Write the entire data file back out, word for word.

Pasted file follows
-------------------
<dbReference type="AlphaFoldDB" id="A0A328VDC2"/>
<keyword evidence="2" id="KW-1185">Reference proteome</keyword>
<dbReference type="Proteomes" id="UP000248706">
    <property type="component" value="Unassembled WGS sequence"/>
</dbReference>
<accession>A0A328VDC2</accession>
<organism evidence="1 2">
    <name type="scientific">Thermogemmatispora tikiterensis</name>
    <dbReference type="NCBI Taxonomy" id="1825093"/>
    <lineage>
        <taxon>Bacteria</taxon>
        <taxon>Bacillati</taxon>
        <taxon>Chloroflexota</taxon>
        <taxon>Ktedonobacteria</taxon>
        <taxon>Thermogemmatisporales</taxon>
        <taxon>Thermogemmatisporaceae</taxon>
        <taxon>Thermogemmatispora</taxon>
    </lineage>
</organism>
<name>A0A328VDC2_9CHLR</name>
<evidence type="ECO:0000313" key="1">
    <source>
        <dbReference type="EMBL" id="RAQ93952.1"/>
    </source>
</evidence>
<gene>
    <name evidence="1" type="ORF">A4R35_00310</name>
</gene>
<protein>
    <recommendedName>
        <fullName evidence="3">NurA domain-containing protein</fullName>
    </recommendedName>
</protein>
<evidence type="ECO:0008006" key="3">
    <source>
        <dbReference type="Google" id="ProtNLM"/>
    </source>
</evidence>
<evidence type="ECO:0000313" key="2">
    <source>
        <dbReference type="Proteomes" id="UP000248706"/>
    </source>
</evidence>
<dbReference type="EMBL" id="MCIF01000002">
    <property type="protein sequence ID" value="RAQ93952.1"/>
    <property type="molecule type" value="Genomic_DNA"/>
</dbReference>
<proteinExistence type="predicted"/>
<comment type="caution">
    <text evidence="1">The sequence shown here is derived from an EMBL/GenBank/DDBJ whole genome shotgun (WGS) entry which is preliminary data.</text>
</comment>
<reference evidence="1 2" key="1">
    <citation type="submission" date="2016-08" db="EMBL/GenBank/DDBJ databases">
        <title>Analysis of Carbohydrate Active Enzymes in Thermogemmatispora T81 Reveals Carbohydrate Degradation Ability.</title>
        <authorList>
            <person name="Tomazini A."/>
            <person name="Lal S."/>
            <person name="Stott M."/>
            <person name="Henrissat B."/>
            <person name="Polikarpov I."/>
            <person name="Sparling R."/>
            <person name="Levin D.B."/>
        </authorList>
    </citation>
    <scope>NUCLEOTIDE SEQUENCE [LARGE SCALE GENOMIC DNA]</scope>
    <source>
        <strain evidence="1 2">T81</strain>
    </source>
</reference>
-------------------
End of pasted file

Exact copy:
<dbReference type="AlphaFoldDB" id="A0A328VDC2"/>
<keyword evidence="2" id="KW-1185">Reference proteome</keyword>
<dbReference type="Proteomes" id="UP000248706">
    <property type="component" value="Unassembled WGS sequence"/>
</dbReference>
<accession>A0A328VDC2</accession>
<organism evidence="1 2">
    <name type="scientific">Thermogemmatispora tikiterensis</name>
    <dbReference type="NCBI Taxonomy" id="1825093"/>
    <lineage>
        <taxon>Bacteria</taxon>
        <taxon>Bacillati</taxon>
        <taxon>Chloroflexota</taxon>
        <taxon>Ktedonobacteria</taxon>
        <taxon>Thermogemmatisporales</taxon>
        <taxon>Thermogemmatisporaceae</taxon>
        <taxon>Thermogemmatispora</taxon>
    </lineage>
</organism>
<name>A0A328VDC2_9CHLR</name>
<evidence type="ECO:0000313" key="1">
    <source>
        <dbReference type="EMBL" id="RAQ93952.1"/>
    </source>
</evidence>
<gene>
    <name evidence="1" type="ORF">A4R35_00310</name>
</gene>
<protein>
    <recommendedName>
        <fullName evidence="3">NurA domain-containing protein</fullName>
    </recommendedName>
</protein>
<evidence type="ECO:0008006" key="3">
    <source>
        <dbReference type="Google" id="ProtNLM"/>
    </source>
</evidence>
<evidence type="ECO:0000313" key="2">
    <source>
        <dbReference type="Proteomes" id="UP000248706"/>
    </source>
</evidence>
<dbReference type="EMBL" id="MCIF01000002">
    <property type="protein sequence ID" value="RAQ93952.1"/>
    <property type="molecule type" value="Genomic_DNA"/>
</dbReference>
<proteinExistence type="predicted"/>
<comment type="caution">
    <text evidence="1">The sequence shown here is derived from an EMBL/GenBank/DDBJ whole genome shotgun (WGS) entry which is preliminary data.</text>
</comment>
<reference evidence="1 2" key="1">
    <citation type="submission" date="2016-08" db="EMBL/GenBank/DDBJ databases">
        <title>Analysis of Carbohydrate Active Enzymes in Thermogemmatispora T81 Reveals Carbohydrate Degradation Ability.</title>
        <authorList>
            <person name="Tomazini A."/>
            <person name="Lal S."/>
            <person name="Stott M."/>
            <person name="Henrissat B."/>
            <person name="Polikarpov I."/>
            <person name="Sparling R."/>
            <person name="Levin D.B."/>
        </authorList>
    </citation>
    <scope>NUCLEOTIDE SEQUENCE [LARGE SCALE GENOMIC DNA]</scope>
    <source>
        <strain evidence="1 2">T81</strain>
    </source>
</reference>